The Future of ODR: Immersive technology enhancement and underlying technology evolution
By Jinzhe Tan, Research Assistant at the Cyberjustice Laboratory and PhD Student at Université de Montréal
Advances in technology can bring new types of disputes and drive the development of new dispute resolution mechanisms. Online Dispute Resolution (ODR) mechanisms, which originated in the 1990s, has grown tremendously in the past few decades. People are becoming familiar with life on the Internet, and the cross-location and cross-time services brought by the Internet also bring cross-location and cross-time disputes. ODR has incomparable advantages in resolving such disputes, and such realistic needs have driven the emergence and development of ODR.
Although the concept of ODR is derived from ADR, the Internet-enabled ODR is no longer considered an online version of ADR but has characteristics that go beyond the original ADR: the term ODR is “proposed to offline dispute resolution mechanisms”. 
And after several decades of rapid Internet development, technological advances may once again give a huge boost to ODR technology, and existing new technologies may also bring new features to ODR.
In this blog, we will introduce two paths in the development of ODR technology, one is the progress of ODR occurrence field; the other is the update of ODR underlying technology. The former refers to helping users to interact better in the process of using ODR platform, such as making eye contact or even using body language to express themselves. The latter looks to revolutionize ODR from the bottom, building ODR technology on the blockchain so that it can win the trust of users in a decentralized form.
2. Advantages and Limitations of ODR
ODR technology has made a great contribution to the smooth resolution of disputes in the past decades. Compared with traditional offline dispute resolution methods, it is no longer restricted by physical location, and people can resolve disputes through the Internet across the barriers of distance and time, which can be said to bring great convenience to people for many cases with small subject matter.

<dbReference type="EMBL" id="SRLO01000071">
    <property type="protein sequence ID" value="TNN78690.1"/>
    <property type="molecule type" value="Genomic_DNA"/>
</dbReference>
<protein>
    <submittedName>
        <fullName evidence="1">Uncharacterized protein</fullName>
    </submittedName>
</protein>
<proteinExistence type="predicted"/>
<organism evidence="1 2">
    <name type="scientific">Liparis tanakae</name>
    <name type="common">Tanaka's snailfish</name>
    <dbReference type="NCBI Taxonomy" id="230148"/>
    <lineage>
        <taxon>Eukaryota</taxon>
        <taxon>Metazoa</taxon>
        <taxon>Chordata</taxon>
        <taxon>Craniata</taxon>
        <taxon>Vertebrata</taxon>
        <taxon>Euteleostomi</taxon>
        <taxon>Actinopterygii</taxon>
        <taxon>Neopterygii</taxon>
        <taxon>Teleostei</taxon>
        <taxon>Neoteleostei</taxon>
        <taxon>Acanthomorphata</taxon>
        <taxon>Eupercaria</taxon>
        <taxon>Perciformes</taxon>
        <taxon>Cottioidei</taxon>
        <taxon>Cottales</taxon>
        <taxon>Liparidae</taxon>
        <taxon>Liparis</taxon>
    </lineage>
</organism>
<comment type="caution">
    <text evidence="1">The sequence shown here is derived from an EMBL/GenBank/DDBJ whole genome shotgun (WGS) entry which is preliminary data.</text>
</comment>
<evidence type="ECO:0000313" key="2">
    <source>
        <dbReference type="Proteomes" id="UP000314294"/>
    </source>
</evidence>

Moreover, ODR is not limited by traditional legal procedures, and can switch between negotiation, mediation, arbitration, and appeals according to the willingness of the parties, which makes it easy to find the right solution for the dispute in the fastest way.
However, we can also find that ODR technology still has many disadvantages, such as the communication mode mainly based on asynchronous written communication, which leads to the limitation of communication efficiency.
Although video and audio forms of communication became more familiar after the Covid-19 epidemic, video and audio can still lead to significant fatigue due to missing out of non-verbal communication.
At the same time, ODR technology also fails to fully solve the problem of trust, as the agreement reached by ODR is not directly legally enforceable and requires signatures from both parties, which also undermines the trust of ODR users in the system to some extent. According to Prof. Karim Benyekhlef and Prof. Nicolas Vermeys, ODR has not been able to find a suitable business model to motivate ODR service providers to provide sustainable services until today. 
3. Existing Technology Enhancement : Non-Verbal Communications in ODR
Like the exhaustion and confusion we experience in long Zoom or Teams meetings, video-based ODR can also cause people to communicate less efficiently. To solve this problem, scholars have tried to enhance existing technologies from different perspectives to improve the possibility of eye contact and body movements being perceived in ODR. The following are several existing directions of exploration, representing different ideas, and in the near future, these technologies may be used in practice.
3.1 Multi-screen and multi-camera system
In order to achieve the interaction effect in a real courtroom, some scholars propose to use a multi-screen and multi-camera system, where each participant’s picture will be captured by multiple cameras from different angles, and each group of screens and cameras can replace one participant respectively, so when a participant turns his head to look at one of the screens, it is equivalent to making eye contact with a specific person shown in the screen. This mode can partially restore eye contact in a real courtroom.
3.2 Curved screen and eye tracking camera system
This system is a simplified version of the multi-screen multi-camera system, using a curved screen instead of multiple displays at different angles, and an eye-tracking camera instead of a multi-camera system. This system can provide a multi-angle view and partially simulate eye contact while saving cost.
3.3 Dispute Resolution Meta-Universe
In this model, a Unity or Unreal game engine is used to build a courtroom directly in the virtual space, and each dispute participant can get an avatar in the virtual space. In this system, participants can look in different directions at will, as in a real courtroom, or interrupt each other at any time, or even use body language to express their thoughts. Although this model can restore non-verbal communications in the real courtroom to the greatest extent, such a model requires very high network bandwidth and at least 12 cameras, which is quite demanding for the construction of the virtual courtroom.
4. Decentralized Justice: Blockchain-Based Dispute Resolution
4.1 Decentralized Justice